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ACLU: uniforms are for prisons, not schools

August 18, 2010

The Rhode Island chapter of the American Civil Liberties Union is challenging a new uniform policy in Woonsocket schools. The group has filed a complaint with the state Department of Education alleging that the policy violates students’ right to free expression.

The uniform policy, which goes into effect in September, requires students to wear black or khaki pants, plain maroon or gray shirts, and black, brown or white shoes. Woonsocket is the first district in the state to impose a mandatory uniform policy, according to the ACLU.

Some charter schools in Rhode Island and some Providence schools already use uniforms. Central Falls school officials say they are considering a uniform policy as part of a high school turnaround plan. Proponents argue that uniforms help kids focus on schoolwork instead of fashion and reduce visible class differences between students.

The ACLU has a different opinion. The complaint filed on behalf of four parents and their children says the uniform requirement represents an added financial burden for families, who will have to buy new clothing to conform to the new regulations. The complaint also alleges that the dress code unduly restricts students’ freedom of speech.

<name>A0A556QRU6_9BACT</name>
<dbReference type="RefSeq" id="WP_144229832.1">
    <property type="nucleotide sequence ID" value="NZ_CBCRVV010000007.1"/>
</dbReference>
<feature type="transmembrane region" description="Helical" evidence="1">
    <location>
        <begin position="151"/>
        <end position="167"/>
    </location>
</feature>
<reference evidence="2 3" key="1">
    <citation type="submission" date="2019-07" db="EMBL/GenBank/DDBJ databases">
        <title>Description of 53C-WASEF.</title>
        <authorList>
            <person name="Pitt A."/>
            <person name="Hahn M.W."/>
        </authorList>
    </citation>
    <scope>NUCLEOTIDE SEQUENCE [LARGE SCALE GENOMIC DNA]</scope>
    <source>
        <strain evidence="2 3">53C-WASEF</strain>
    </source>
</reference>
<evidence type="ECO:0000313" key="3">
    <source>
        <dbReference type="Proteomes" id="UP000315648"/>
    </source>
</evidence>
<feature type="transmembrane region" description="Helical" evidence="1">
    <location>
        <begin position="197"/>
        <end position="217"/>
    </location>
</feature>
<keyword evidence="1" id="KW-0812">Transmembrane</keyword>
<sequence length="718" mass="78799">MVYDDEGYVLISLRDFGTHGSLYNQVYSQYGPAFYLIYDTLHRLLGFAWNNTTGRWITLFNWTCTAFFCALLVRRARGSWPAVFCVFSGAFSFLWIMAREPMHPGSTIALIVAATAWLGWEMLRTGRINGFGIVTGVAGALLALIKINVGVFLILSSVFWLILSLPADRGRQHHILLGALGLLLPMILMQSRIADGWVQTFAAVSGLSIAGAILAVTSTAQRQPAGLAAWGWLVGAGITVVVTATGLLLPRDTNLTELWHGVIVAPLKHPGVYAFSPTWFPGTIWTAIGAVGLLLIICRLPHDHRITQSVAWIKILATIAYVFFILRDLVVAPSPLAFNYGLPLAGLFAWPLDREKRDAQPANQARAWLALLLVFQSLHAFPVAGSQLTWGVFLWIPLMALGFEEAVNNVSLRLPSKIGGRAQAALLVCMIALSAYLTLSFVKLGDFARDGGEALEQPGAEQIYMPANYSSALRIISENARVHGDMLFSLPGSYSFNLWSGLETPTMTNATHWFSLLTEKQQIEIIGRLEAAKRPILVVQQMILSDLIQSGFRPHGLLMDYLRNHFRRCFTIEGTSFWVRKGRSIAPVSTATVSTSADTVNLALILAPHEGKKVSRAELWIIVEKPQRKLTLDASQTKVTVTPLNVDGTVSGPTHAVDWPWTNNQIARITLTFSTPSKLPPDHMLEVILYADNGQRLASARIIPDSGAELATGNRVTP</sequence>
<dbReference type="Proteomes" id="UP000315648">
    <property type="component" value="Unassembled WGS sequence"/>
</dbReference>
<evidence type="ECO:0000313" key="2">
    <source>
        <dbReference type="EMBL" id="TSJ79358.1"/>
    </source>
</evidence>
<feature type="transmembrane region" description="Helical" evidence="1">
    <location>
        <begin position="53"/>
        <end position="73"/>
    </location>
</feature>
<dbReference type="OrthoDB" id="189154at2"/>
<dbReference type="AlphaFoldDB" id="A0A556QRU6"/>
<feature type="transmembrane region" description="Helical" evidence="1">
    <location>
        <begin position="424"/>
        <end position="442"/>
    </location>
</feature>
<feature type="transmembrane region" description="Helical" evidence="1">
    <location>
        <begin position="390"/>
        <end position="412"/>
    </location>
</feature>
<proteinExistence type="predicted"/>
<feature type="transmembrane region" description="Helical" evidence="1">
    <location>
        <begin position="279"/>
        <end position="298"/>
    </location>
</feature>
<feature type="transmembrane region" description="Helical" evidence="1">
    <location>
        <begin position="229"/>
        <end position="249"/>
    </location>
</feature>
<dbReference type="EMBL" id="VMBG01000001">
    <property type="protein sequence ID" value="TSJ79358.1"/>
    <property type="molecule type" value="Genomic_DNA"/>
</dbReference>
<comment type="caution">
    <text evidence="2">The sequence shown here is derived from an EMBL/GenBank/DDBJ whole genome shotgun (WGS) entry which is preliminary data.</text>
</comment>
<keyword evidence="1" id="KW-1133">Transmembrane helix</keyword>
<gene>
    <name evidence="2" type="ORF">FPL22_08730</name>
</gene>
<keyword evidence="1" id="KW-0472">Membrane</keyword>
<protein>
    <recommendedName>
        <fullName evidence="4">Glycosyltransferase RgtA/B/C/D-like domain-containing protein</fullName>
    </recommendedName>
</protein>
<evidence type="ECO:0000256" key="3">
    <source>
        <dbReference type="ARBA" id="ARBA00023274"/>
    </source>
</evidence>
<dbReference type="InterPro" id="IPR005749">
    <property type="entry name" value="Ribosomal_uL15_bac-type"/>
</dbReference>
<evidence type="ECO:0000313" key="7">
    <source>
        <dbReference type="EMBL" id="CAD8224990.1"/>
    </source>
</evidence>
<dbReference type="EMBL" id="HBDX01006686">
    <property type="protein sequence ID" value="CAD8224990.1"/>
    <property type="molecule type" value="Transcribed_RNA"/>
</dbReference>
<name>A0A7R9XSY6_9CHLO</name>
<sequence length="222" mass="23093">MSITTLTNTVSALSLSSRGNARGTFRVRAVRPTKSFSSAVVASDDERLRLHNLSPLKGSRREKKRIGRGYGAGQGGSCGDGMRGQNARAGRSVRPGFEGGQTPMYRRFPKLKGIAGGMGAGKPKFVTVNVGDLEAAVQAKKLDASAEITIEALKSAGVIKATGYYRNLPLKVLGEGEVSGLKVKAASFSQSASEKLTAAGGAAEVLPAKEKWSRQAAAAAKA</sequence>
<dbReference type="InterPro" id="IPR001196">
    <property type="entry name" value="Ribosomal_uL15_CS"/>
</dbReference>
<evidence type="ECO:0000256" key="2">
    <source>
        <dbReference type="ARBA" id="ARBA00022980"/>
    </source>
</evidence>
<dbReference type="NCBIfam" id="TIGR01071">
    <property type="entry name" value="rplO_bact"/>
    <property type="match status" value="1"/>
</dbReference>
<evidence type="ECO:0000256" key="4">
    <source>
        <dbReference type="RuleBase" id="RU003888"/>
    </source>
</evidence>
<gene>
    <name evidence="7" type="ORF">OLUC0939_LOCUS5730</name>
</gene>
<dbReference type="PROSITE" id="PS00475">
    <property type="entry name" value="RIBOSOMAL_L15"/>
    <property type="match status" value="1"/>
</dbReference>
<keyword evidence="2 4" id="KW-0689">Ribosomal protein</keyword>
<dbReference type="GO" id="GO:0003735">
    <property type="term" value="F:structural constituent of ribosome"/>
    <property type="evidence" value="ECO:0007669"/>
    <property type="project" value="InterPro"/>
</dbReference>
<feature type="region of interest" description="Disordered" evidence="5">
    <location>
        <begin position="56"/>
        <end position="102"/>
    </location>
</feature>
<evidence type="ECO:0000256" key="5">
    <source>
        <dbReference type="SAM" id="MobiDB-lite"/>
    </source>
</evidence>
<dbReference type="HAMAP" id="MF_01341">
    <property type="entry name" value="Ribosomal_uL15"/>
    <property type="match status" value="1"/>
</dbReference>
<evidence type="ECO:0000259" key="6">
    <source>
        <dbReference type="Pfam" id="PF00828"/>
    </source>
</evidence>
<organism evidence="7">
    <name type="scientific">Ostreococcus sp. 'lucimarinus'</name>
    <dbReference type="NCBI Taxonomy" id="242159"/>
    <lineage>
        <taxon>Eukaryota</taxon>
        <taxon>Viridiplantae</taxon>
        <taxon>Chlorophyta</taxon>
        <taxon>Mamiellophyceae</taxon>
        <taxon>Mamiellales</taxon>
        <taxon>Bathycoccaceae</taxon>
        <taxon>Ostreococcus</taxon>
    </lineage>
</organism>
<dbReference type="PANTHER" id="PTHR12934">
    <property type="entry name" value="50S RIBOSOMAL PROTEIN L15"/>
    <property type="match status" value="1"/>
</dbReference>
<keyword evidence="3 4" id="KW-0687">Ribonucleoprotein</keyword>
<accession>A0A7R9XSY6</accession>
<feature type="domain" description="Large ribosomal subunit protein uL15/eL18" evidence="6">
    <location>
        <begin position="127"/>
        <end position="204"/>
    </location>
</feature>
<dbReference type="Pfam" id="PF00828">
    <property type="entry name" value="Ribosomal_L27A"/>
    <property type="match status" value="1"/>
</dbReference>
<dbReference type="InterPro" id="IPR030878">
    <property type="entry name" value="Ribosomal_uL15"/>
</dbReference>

“Uniforms may be useful in prison and the military,” said Steve Brown, Executive Director of the Rhode Island ACLU. “But they are totally out of place in our public schools.”

2 Comments leave one →
  1. Cristian W Potter permalink
    August 19, 2010 3:22 pm

    This is the most ridiculous thing that I have ever heard. This is the problem with the ACLU. Uniforms are good for jobs too. There are not too many jobs that don’t require uniforms. I am willing to wager that if this court goes to trial the judge will likely be wearing a robe. Is his freedom expression being trampled upon too? Maybe the ACLU attorney should show up in jeans, sneakers, and a t-shirt to make the point. Grow up.

  2. August 19, 2010 3:36 pm

    You make a valid point, and I’m sure Woonsocket school officials would agree with you. I spoke to Superintendent Bob Gerardi this morning, and he said the school board believes it has the authority to create a dress code. In addition, he says the policy allows students to apply for a waiver for health considerations, religious reasons or “appropriate free speech.”

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